Here is an interesting hand from the Brighton Pairs in
England, which illustrates the importance of the opening bid. It was
reported by Andrew Robson. E-W were vulnerable and West dealt. Take a look
at the hands and decide who was declarer and at what level.
The bidding at Table One was as below. West opened a
forcing (but rather weak!) 2C, counting the hand for eight or nine tricks,
and hoping to keep the opponents out of the bidding. East’s two diamond bid
showed up to seven points. West went to game over South’s 2S overcall and
East went to five hearts over North’s 4S. Having pushed the opponents to the
five level, N-S passed. Five hearts by West was easy. The sole trump was
pulled in one round and the hand then cross ruffed. The only losers were the
aces of diamonds and clubs. E-W +650.
The bidding at Table Two was very different, see below. West opened one
heart. North’s two no trump bid showed at least five-five in the minors.
South’s 3S bid, in the face of a partner bidding length in the minors,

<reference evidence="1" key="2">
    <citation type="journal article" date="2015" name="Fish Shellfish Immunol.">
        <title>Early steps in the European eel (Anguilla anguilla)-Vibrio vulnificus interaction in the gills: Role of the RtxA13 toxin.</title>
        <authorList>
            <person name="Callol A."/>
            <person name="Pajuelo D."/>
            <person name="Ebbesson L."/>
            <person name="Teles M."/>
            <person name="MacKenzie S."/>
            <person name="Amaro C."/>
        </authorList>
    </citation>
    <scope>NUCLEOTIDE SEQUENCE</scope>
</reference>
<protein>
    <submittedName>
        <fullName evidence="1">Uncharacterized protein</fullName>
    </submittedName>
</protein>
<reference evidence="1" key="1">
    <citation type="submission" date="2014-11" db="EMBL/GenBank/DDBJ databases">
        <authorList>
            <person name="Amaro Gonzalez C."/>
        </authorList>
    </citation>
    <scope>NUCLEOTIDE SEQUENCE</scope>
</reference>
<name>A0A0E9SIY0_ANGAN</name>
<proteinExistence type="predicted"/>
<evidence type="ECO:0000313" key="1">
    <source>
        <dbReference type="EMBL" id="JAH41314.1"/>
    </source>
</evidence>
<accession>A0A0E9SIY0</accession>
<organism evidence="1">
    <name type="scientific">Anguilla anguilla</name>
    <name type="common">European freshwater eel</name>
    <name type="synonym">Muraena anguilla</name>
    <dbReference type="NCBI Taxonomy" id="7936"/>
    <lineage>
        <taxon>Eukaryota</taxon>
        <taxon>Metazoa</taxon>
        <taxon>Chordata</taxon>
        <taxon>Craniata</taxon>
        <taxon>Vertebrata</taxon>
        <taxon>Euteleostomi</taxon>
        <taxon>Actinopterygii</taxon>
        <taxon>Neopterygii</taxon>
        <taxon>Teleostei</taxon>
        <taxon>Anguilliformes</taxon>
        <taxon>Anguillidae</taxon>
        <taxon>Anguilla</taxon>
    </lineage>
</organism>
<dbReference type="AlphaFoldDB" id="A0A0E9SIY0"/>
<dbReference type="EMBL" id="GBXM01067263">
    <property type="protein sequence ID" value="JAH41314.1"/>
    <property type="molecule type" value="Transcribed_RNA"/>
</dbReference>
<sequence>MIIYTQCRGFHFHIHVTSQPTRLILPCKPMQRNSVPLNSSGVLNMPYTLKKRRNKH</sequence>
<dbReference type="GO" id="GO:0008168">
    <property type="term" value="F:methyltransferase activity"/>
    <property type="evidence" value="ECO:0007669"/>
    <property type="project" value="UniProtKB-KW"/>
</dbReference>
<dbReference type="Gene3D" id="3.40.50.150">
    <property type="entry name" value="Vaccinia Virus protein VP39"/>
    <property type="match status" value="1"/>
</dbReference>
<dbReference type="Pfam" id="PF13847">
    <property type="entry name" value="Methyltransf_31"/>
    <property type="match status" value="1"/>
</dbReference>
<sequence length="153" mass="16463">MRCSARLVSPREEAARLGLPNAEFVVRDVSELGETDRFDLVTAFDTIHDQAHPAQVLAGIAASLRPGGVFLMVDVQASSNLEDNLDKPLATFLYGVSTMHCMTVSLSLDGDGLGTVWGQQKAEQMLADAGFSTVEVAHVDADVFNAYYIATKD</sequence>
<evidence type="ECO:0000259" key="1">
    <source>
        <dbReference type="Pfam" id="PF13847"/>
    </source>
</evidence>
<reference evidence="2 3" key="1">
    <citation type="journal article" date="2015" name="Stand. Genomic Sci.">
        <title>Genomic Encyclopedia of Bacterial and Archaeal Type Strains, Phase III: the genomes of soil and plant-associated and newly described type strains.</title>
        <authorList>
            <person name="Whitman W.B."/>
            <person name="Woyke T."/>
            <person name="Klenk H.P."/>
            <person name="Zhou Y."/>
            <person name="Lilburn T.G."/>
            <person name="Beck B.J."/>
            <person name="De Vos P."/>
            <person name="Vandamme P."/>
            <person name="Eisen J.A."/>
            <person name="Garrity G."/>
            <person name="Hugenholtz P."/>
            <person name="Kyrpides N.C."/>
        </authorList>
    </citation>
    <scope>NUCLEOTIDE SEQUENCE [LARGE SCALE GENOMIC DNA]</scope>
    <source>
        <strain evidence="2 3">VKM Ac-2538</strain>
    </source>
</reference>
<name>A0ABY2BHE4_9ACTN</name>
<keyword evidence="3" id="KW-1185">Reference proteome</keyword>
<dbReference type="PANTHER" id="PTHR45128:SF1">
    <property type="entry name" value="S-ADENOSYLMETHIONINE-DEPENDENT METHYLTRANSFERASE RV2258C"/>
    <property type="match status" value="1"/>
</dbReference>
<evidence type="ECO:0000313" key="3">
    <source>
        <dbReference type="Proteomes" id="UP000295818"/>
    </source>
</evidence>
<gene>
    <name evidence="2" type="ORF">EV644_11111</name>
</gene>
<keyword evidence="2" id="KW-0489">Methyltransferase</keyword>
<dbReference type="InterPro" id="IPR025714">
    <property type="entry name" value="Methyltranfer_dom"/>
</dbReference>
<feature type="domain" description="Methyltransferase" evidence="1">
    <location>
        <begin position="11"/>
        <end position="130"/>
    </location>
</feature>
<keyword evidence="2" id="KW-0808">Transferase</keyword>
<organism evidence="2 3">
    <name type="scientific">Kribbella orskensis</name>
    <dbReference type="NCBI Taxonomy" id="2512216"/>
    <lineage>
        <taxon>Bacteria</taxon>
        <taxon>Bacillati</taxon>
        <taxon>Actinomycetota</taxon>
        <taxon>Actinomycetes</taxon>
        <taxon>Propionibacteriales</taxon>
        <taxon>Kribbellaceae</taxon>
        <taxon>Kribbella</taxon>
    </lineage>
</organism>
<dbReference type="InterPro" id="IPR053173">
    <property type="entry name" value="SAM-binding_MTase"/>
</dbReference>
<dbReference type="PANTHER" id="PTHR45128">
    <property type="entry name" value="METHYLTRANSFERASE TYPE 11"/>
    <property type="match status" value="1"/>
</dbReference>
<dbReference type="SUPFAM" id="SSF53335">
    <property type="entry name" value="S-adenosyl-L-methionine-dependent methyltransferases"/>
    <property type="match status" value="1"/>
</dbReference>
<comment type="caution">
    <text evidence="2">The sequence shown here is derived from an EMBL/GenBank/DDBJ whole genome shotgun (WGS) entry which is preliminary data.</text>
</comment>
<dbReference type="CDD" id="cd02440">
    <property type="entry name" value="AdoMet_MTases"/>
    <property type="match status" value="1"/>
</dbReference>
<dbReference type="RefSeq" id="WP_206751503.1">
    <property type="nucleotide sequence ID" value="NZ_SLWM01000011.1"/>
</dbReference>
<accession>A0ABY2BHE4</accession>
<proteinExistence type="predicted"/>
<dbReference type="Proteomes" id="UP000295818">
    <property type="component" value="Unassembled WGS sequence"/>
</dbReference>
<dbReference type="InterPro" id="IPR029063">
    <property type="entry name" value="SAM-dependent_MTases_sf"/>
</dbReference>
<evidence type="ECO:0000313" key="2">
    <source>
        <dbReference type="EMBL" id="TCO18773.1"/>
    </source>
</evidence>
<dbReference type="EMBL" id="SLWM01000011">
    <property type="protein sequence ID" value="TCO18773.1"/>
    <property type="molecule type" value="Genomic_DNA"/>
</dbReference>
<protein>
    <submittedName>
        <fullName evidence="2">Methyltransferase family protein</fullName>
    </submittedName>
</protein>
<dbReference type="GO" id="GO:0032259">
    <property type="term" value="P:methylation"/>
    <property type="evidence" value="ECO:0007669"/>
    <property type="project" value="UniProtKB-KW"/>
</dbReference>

showed length and strength in that suit. West tried to shut out the
opponents from further bidding by going to slam, but it was too late—North
pushed on. West competed further, not wanting to defend with such a hand,
but South continued. Not unreasonably, East doubled, holding four spades to
the queen and with a partner who opened the bidding. So the final contract
was 7S doubled by South.
West, sure that the ace of hearts would be ruffed, led the king of diamonds,
taken on board with the ace. South, listening to the bidding, decided West
was probably very short in spades and took a first round finesse in trumps,
winning with the ten in hand. The seven of hearts was ruffed on board and
the trump finesse repeated. East’s remaining trumps were pulled with the ace
and king. Then five rounds of clubs allowed South to throw losing diamonds.
Doubled grand slam made for +1770 for N-S. Quite a swing (2420 points)
between the two tables!
I would like to hear from readers about their favourite hands—please do
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